4. Client_1 send INVITE request with its Candidates list to Client_2
  5. Client_2 does the same and discover its own Candidate list
  6. Client_2 reply to the INVITE with 183 Session Progress with its own Candidates list
Connect & Establish Media Session

Lync Client start testing the candidates simultaneously until it receive first response and used it to establish “Early Media” connection.

Deeper Look

in our scenario:

  1. Client_1 will try to connect using the local candidate first, which will fail because both are in different networks
  2. Then it will try the STUN candidates as it is the preferred by Lync
  3. If for some reason STUN fail, client will failback to TURN/UDP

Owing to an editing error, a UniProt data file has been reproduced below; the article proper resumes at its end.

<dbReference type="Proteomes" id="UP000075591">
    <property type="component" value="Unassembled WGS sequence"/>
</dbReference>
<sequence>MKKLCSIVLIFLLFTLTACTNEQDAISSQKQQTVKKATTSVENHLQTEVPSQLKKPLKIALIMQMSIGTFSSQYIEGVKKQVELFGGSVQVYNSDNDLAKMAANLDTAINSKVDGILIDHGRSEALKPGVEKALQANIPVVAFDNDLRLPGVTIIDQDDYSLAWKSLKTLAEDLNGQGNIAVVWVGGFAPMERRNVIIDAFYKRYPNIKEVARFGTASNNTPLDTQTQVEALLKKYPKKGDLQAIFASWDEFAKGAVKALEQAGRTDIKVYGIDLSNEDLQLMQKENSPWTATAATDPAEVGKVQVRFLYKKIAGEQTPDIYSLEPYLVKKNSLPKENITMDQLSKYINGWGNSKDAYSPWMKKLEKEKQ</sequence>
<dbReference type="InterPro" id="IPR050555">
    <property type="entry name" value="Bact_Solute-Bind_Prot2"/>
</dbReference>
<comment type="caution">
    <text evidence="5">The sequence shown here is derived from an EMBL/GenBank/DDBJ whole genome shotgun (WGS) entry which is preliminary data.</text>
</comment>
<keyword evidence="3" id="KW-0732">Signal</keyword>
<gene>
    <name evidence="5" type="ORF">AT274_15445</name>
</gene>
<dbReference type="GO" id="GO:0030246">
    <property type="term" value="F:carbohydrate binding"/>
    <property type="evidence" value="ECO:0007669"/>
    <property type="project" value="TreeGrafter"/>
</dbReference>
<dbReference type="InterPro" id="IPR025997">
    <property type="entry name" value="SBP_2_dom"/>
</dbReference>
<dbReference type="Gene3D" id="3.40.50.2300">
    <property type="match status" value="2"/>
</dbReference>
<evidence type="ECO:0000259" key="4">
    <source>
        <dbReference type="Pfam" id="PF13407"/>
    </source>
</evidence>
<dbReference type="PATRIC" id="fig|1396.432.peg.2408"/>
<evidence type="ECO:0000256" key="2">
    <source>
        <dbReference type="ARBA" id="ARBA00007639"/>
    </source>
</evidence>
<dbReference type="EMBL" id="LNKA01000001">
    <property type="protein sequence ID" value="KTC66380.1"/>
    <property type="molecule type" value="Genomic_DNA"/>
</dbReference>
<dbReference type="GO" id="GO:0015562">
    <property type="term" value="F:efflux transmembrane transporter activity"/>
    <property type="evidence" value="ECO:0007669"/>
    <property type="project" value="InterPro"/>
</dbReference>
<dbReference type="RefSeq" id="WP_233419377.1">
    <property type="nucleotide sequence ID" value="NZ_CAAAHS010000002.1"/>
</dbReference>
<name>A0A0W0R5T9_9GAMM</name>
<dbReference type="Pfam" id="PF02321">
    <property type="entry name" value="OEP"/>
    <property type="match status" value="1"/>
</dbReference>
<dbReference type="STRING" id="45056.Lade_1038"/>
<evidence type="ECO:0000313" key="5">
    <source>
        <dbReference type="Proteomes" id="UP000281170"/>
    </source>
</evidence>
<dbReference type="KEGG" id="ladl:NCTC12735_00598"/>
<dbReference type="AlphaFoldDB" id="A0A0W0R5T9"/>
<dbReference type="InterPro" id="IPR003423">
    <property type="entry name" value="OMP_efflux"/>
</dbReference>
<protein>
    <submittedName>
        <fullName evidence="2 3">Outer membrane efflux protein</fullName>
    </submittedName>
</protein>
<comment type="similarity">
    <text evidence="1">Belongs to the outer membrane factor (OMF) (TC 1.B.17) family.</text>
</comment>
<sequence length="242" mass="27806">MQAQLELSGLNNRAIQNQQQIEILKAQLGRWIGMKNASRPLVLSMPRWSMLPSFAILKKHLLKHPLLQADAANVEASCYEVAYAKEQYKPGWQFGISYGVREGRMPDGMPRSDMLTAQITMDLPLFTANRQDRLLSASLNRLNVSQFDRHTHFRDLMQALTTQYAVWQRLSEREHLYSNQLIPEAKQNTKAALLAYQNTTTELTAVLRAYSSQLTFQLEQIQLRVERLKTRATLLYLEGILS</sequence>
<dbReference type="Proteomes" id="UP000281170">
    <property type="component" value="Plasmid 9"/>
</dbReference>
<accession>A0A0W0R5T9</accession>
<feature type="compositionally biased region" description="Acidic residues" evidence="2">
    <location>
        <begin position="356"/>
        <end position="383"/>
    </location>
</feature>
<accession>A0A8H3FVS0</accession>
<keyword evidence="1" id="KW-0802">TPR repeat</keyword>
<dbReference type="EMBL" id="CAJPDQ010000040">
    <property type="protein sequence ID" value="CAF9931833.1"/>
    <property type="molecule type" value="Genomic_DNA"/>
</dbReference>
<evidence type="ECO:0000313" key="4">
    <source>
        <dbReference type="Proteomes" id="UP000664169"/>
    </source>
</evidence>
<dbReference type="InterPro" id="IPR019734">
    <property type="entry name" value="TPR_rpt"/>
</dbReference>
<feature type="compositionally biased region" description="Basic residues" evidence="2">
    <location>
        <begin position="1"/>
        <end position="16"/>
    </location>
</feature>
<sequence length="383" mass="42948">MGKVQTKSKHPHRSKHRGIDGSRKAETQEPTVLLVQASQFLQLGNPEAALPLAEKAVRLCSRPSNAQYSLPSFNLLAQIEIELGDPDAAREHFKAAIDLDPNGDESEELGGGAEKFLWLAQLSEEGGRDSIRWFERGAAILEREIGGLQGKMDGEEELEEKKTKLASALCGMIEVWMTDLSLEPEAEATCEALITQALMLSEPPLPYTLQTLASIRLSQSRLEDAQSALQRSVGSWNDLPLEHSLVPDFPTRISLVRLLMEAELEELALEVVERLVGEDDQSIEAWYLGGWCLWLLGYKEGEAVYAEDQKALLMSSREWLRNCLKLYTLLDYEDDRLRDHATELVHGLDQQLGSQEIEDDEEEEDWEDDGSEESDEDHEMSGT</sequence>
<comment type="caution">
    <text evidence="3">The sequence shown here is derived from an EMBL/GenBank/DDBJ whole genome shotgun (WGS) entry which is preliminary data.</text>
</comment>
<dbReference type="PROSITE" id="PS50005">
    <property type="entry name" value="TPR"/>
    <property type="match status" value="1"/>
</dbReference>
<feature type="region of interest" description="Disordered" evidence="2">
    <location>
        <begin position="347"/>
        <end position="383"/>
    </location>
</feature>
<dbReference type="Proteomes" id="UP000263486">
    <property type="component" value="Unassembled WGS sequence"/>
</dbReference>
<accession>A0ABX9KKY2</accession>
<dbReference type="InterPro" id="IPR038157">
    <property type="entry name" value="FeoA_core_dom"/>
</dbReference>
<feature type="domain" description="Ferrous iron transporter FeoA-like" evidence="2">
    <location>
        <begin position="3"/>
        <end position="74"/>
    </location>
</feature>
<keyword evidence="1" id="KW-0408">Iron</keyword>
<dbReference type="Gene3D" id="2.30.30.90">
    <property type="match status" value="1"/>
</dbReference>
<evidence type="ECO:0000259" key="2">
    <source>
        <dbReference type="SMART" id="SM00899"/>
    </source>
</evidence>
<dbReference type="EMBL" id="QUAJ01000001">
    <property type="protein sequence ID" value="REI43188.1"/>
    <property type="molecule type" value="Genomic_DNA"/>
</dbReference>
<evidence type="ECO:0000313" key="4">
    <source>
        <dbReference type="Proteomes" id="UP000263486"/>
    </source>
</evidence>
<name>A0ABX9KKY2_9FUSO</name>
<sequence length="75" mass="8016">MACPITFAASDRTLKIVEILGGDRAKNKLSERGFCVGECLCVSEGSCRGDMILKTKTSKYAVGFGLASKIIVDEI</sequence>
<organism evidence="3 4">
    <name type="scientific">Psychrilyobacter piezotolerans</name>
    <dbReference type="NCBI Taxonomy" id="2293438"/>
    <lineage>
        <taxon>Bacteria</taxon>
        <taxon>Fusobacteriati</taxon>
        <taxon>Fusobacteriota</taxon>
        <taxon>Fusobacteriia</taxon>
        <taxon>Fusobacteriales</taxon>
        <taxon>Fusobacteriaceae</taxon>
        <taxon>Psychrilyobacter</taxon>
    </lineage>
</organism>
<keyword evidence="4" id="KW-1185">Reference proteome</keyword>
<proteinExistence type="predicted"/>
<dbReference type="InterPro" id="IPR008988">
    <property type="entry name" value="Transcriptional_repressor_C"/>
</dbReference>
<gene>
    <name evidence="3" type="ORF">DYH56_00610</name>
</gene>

4. If TURN/UDP did not work, client will try TURN/TCP

so in SIP stack traffic it happens on 5 steps (not always, just to make it simple) as described in the following diagram

  • Client_1 send SIP INVITE with its Candidates lists to Client_2
  • Client_2 reply with SIP 183 Session Progress with its own Candidate list to Client_1
  • Client_2 send SIP 200 OK with best Candidates to Client_1
  • Client_1 choose STUN candidate as the best suitable path for Media and send a re-INVITE to Client_2 telling it that
  • Client_2 choose TURN candidate as the best suitable path for Media and send a SIP 200 OK to Client_1 telling it that
  • call established and now both clients knows how they can send media to each other


so that’s how it works as simple as i can put it

  • The Client will use the Lync Edge server to create its Candidates list
  • Client will INVITE another to a call while providing its Candidate list
  • Both clients test the candidates list and choose the best suitable media path
  • inform each other with the chosen candidate
  • establish the call

hops i did a good job simplifying how Media traversal works in Lync